In Minnesota, Catholic Richard Nolan was reelected to Congress despite attacks by challenger James Anderson linking him to Transcendental Meditation. Anderson accused Nolan of attempting to “convert fellow congressmen to the guru’s strange practices” and of supporting the teaching of atheism.
In a shift that will send Minnesota governor Wendell Anderson, a United Presbyterian, to the Senate to replace Vice President-elect Walter Mondale (also a United Presbyterian), Lieutenant Governor Rudy Perpich will move up to become the state’s first Catholic governor.
A number of issues that were up for vote were followed closely by church groups:
• California voters defeated a proposal to permit greyhound racing, and they rejected by a 5 to 3 margin Proposition 14, a measure designed to facilitate union organizing of farm workers (both sides spent more than $1.5 million on the campaign; many church social-action units backed the proposition).
• A proposal to legalize slot machines was turned down in Delaware.
• Casino gambling in Atlantic City was approved by New Jersey voters despite widespread but underfinanced (less than $20,000) church opposition (see editorial, page 36). As a result, some church groups around the nation are threatening to cancel meetings scheduled to be held in the city.
• State lotteries were endorsed in Colorado and Vermont, and Las Vegas Nights using gambling devices were okayed for charities in New York City.
• Measures to restrict the use of throwaway bottles and cans, fought by the beer and liquor interests among others, were adopted in Michigan and Maine but defeated in Colorado and Massachusetts.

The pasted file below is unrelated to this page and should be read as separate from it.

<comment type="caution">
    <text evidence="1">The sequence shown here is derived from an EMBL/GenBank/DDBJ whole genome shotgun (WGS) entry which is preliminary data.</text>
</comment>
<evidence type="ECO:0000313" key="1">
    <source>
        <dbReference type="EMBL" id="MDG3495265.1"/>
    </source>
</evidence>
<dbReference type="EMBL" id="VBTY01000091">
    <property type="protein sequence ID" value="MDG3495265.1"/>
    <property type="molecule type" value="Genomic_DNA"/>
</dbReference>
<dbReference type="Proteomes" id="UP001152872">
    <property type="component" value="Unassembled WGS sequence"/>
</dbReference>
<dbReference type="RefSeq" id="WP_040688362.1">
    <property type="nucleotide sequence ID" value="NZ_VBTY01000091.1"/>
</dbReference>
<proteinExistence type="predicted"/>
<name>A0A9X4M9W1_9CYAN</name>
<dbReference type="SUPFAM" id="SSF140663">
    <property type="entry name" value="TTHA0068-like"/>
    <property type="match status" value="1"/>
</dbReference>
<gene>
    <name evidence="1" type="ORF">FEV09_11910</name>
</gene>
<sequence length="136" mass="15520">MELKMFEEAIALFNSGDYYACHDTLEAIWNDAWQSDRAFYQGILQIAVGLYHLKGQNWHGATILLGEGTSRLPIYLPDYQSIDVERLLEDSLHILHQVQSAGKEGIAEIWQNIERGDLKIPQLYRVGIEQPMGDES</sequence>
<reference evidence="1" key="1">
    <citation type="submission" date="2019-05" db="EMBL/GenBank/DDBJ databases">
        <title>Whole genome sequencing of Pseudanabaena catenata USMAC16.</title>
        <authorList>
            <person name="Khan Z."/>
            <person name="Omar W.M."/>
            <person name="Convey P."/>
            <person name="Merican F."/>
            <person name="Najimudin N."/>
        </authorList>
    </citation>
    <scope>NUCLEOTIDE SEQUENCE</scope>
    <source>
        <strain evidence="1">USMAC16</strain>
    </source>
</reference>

• Sunday-closing laws were repealed in Maryland counties adjacent to Washington, D.C., and in Massachusetts, where voters agreed to allow absentee voting by persons whose religious convictions conflict with election dates.
• Massachusetts voters also passed an Equal Rights Amendment but soundly rejected a gun-control proposal.
• Parochaid-type proposals that would qualify students in independent colleges and universities for state aid lost in Nebraska and Alaska.
The Faithful: How They Voted
Veteran election-statistics analyst Albert J. Menendez, a journalist in Washington, D.C., made a study of the results of the recent presidential election. In it he attempted to track the religion factor in voting patterns. The following information is excerpted from the report he filed.
America’s normally Republican evangelical-conservative Protestant (ECP) voters apparently gave Jimmy Carter at least 40 per cent of their votes in his narrow victory over President Ford. In fifty key counties with significiant ECP population, Carter won an impressive 49.4 per cent of the vote, a dramatic increase of 20 per cent over McGovern in 1972. Of the estimated 16 million ECP votes cast nationwide, Carter won at least 6.4 million and Ford 9.6 million, surveys indicate. Ford’s 3.2 million majority was not enough to overcome the Catholic, Jewish, other Protestant, and unaffiliated majority for Carter. This swing to Carter, in addition to his 92 per cent landslide among black voters, was a major part of his success.
The importance of the ECP vote can be demonstrated in a comparison between 1976 and 1968. In 1968, Nixon had an estimated 7.2 million votes more over Humphrey among theologically conservative Christians, which narrowly overcame the 6.7 million lead for Humphrey among Catholics, Jews, and “others.” This year, Carter got only a five-million edge over Ford among these non-ECP voters, but by cutting Ford’s lead to 3.2 million among the conservative Christians he squeezed out a victory. This reversal in the ECP vote was the decisive factor in Carter’s Missouri, Ohio, Tennessee, Kentucky, and Pennsylvania victories. In Missouri, for example, which was fairly close in 1960, 1968, and this year, Carter won 55 per cent in areas classified as evangelical or conservative Christian strongholds, compared to Kennedy’s 38 per cent. This more than offset the small decline in Catholic precincts.